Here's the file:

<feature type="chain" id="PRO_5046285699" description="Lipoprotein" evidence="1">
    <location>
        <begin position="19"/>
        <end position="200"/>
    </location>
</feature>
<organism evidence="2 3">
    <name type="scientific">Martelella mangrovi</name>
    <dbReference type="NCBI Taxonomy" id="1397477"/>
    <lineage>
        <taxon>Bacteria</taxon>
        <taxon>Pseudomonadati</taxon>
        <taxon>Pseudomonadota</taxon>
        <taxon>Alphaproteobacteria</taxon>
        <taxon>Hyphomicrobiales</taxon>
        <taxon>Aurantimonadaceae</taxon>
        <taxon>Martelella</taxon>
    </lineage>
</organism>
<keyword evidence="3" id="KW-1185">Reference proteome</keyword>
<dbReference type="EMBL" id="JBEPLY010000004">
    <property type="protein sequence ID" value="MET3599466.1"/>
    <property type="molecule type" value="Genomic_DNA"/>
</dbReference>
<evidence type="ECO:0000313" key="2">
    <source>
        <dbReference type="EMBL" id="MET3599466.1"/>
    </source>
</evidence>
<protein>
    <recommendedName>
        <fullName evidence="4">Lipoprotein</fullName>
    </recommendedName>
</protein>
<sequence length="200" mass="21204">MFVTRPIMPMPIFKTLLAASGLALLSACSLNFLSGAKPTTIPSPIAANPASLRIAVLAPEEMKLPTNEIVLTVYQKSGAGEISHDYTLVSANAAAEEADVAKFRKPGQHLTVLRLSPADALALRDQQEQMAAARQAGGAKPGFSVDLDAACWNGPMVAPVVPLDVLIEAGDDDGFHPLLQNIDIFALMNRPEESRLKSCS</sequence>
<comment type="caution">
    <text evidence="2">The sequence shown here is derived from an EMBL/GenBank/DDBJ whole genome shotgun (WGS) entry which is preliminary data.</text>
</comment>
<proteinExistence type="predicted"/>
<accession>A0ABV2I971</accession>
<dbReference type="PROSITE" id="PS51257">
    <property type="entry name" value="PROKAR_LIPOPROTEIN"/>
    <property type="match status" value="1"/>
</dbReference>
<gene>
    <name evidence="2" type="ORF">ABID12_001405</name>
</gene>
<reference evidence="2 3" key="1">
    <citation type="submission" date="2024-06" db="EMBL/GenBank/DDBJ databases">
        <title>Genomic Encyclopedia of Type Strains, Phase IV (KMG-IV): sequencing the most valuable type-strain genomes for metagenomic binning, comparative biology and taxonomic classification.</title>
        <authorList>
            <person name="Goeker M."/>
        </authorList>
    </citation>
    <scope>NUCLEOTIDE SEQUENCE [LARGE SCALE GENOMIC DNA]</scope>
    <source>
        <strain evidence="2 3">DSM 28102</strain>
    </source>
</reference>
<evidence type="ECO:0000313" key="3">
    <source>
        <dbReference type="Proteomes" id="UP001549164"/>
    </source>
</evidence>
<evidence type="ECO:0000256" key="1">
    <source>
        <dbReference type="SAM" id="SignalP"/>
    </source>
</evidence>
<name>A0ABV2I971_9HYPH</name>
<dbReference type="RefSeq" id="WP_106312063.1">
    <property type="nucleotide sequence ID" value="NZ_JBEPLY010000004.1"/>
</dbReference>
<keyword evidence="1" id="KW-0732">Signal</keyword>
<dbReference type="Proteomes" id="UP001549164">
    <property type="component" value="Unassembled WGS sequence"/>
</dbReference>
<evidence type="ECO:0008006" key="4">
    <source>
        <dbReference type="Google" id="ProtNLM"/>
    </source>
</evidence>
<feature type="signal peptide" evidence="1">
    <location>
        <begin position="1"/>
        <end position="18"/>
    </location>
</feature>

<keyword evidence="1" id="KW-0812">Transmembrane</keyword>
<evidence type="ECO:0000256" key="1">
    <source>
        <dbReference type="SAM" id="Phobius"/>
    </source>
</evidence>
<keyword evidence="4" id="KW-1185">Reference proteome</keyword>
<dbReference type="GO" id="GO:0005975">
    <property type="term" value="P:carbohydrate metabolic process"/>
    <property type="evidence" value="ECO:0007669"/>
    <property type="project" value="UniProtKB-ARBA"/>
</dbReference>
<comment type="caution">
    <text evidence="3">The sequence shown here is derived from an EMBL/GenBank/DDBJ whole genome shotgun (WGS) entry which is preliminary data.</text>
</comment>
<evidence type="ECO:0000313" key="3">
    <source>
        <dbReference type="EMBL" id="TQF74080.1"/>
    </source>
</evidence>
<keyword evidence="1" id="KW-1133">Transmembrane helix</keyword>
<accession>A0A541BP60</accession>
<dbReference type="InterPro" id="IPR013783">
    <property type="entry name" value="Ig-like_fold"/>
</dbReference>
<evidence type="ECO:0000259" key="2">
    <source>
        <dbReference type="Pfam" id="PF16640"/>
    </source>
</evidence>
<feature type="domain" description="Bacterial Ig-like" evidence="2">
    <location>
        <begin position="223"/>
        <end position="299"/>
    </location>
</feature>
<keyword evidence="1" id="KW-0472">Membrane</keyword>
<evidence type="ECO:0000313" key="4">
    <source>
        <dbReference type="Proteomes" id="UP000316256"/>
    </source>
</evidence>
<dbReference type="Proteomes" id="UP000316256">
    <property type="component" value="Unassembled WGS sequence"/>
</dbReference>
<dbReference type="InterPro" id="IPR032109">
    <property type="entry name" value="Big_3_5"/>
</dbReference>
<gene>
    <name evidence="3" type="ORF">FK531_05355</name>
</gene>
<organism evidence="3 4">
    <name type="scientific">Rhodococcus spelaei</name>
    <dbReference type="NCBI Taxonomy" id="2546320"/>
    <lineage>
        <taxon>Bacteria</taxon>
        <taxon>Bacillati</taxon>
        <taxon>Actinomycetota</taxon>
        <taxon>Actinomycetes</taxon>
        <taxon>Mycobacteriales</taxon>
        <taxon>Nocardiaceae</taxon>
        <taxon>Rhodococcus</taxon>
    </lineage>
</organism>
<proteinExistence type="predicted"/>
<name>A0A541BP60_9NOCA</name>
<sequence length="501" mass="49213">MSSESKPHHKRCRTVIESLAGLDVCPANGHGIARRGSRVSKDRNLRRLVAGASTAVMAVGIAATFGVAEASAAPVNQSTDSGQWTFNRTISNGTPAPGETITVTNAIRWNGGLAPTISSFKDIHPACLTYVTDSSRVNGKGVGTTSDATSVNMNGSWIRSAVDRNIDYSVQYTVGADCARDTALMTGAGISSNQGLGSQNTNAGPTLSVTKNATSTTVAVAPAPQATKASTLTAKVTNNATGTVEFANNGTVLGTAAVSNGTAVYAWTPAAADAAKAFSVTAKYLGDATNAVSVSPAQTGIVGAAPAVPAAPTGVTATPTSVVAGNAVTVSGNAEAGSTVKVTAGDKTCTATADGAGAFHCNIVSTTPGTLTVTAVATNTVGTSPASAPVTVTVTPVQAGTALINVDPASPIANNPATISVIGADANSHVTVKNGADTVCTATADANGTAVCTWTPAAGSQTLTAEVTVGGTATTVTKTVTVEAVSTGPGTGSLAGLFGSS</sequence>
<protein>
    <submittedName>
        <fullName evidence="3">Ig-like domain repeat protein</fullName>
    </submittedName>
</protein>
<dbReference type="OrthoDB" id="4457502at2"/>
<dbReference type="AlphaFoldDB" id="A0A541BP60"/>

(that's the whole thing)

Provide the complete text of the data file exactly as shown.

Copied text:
<feature type="chain" id="PRO_5046285699" description="Lipoprotein" evidence="1">
    <location>
        <begin position="19"/>
        <end position="200"/>
    </location>
</feature>
<organism evidence="2 3">
    <name type="scientific">Martelella mangrovi</name>
    <dbReference type="NCBI Taxonomy" id="1397477"/>
    <lineage>
        <taxon>Bacteria</taxon>
        <taxon>Pseudomonadati</taxon>
        <taxon>Pseudomonadota</taxon>
        <taxon>Alphaproteobacteria</taxon>
        <taxon>Hyphomicrobiales</taxon>
        <taxon>Aurantimonadaceae</taxon>
        <taxon>Martelella</taxon>
    </lineage>
</organism>
<keyword evidence="3" id="KW-1185">Reference proteome</keyword>
<dbReference type="EMBL" id="JBEPLY010000004">
    <property type="protein sequence ID" value="MET3599466.1"/>
    <property type="molecule type" value="Genomic_DNA"/>
</dbReference>
<evidence type="ECO:0000313" key="2">
    <source>
        <dbReference type="EMBL" id="MET3599466.1"/>
    </source>
</evidence>
<protein>
    <recommendedName>
        <fullName evidence="4">Lipoprotein</fullName>
    </recommendedName>
</protein>
<sequence length="200" mass="21204">MFVTRPIMPMPIFKTLLAASGLALLSACSLNFLSGAKPTTIPSPIAANPASLRIAVLAPEEMKLPTNEIVLTVYQKSGAGEISHDYTLVSANAAAEEADVAKFRKPGQHLTVLRLSPADALALRDQQEQMAAARQAGGAKPGFSVDLDAACWNGPMVAPVVPLDVLIEAGDDDGFHPLLQNIDIFALMNRPEESRLKSCS</sequence>
<comment type="caution">
    <text evidence="2">The sequence shown here is derived from an EMBL/GenBank/DDBJ whole genome shotgun (WGS) entry which is preliminary data.</text>
</comment>
<proteinExistence type="predicted"/>
<accession>A0ABV2I971</accession>
<dbReference type="PROSITE" id="PS51257">
    <property type="entry name" value="PROKAR_LIPOPROTEIN"/>
    <property type="match status" value="1"/>
</dbReference>
<gene>
    <name evidence="2" type="ORF">ABID12_001405</name>
</gene>
<reference evidence="2 3" key="1">
    <citation type="submission" date="2024-06" db="EMBL/GenBank/DDBJ databases">
        <title>Genomic Encyclopedia of Type Strains, Phase IV (KMG-IV): sequencing the most valuable type-strain genomes for metagenomic binning, comparative biology and taxonomic classification.</title>
        <authorList>
            <person name="Goeker M."/>
        </authorList>
    </citation>
    <scope>NUCLEOTIDE SEQUENCE [LARGE SCALE GENOMIC DNA]</scope>
    <source>
        <strain evidence="2 3">DSM 28102</strain>
    </source>
</reference>
<evidence type="ECO:0000313" key="3">
    <source>
        <dbReference type="Proteomes" id="UP001549164"/>
    </source>
</evidence>
<evidence type="ECO:0000256" key="1">
    <source>
        <dbReference type="SAM" id="SignalP"/>
    </source>
</evidence>
<name>A0ABV2I971_9HYPH</name>
<dbReference type="RefSeq" id="WP_106312063.1">
    <property type="nucleotide sequence ID" value="NZ_JBEPLY010000004.1"/>
</dbReference>
<keyword evidence="1" id="KW-0732">Signal</keyword>
<dbReference type="Proteomes" id="UP001549164">
    <property type="component" value="Unassembled WGS sequence"/>
</dbReference>
<evidence type="ECO:0008006" key="4">
    <source>
        <dbReference type="Google" id="ProtNLM"/>
    </source>
</evidence>
<feature type="signal peptide" evidence="1">
    <location>
        <begin position="1"/>
        <end position="18"/>
    </location>
</feature>

<keyword evidence="1" id="KW-0812">Transmembrane</keyword>
<evidence type="ECO:0000256" key="1">
    <source>
        <dbReference type="SAM" id="Phobius"/>
    </source>
</evidence>
<keyword evidence="4" id="KW-1185">Reference proteome</keyword>
<dbReference type="GO" id="GO:0005975">
    <property type="term" value="P:carbohydrate metabolic process"/>
    <property type="evidence" value="ECO:0007669"/>
    <property type="project" value="UniProtKB-ARBA"/>
</dbReference>
<comment type="caution">
    <text evidence="3">The sequence shown here is derived from an EMBL/GenBank/DDBJ whole genome shotgun (WGS) entry which is preliminary data.</text>
</comment>
<evidence type="ECO:0000313" key="3">
    <source>
        <dbReference type="EMBL" id="TQF74080.1"/>
    </source>
</evidence>
<keyword evidence="1" id="KW-1133">Transmembrane helix</keyword>
<accession>A0A541BP60</accession>
<dbReference type="InterPro" id="IPR013783">
    <property type="entry name" value="Ig-like_fold"/>
</dbReference>
<evidence type="ECO:0000259" key="2">
    <source>
        <dbReference type="Pfam" id="PF16640"/>
    </source>
</evidence>
<feature type="domain" description="Bacterial Ig-like" evidence="2">
    <location>
        <begin position="223"/>
        <end position="299"/>
    </location>
</feature>
<keyword evidence="1" id="KW-0472">Membrane</keyword>
<evidence type="ECO:0000313" key="4">
    <source>
        <dbReference type="Proteomes" id="UP000316256"/>
    </source>
</evidence>
<dbReference type="Proteomes" id="UP000316256">
    <property type="component" value="Unassembled WGS sequence"/>
</dbReference>
<dbReference type="InterPro" id="IPR032109">
    <property type="entry name" value="Big_3_5"/>
</dbReference>
<gene>
    <name evidence="3" type="ORF">FK531_05355</name>
</gene>
<organism evidence="3 4">
    <name type="scientific">Rhodococcus spelaei</name>
    <dbReference type="NCBI Taxonomy" id="2546320"/>
    <lineage>
        <taxon>Bacteria</taxon>
        <taxon>Bacillati</taxon>
        <taxon>Actinomycetota</taxon>
        <taxon>Actinomycetes</taxon>
        <taxon>Mycobacteriales</taxon>
        <taxon>Nocardiaceae</taxon>
        <taxon>Rhodococcus</taxon>
    </lineage>
</organism>
<proteinExistence type="predicted"/>
<name>A0A541BP60_9NOCA</name>
<sequence length="501" mass="49213">MSSESKPHHKRCRTVIESLAGLDVCPANGHGIARRGSRVSKDRNLRRLVAGASTAVMAVGIAATFGVAEASAAPVNQSTDSGQWTFNRTISNGTPAPGETITVTNAIRWNGGLAPTISSFKDIHPACLTYVTDSSRVNGKGVGTTSDATSVNMNGSWIRSAVDRNIDYSVQYTVGADCARDTALMTGAGISSNQGLGSQNTNAGPTLSVTKNATSTTVAVAPAPQATKASTLTAKVTNNATGTVEFANNGTVLGTAAVSNGTAVYAWTPAAADAAKAFSVTAKYLGDATNAVSVSPAQTGIVGAAPAVPAAPTGVTATPTSVVAGNAVTVSGNAEAGSTVKVTAGDKTCTATADGAGAFHCNIVSTTPGTLTVTAVATNTVGTSPASAPVTVTVTPVQAGTALINVDPASPIANNPATISVIGADANSHVTVKNGADTVCTATADANGTAVCTWTPAAGSQTLTAEVTVGGTATTVTKTVTVEAVSTGPGTGSLAGLFGSS</sequence>
<protein>
    <submittedName>
        <fullName evidence="3">Ig-like domain repeat protein</fullName>
    </submittedName>
</protein>
<dbReference type="OrthoDB" id="4457502at2"/>
<dbReference type="AlphaFoldDB" id="A0A541BP60"/>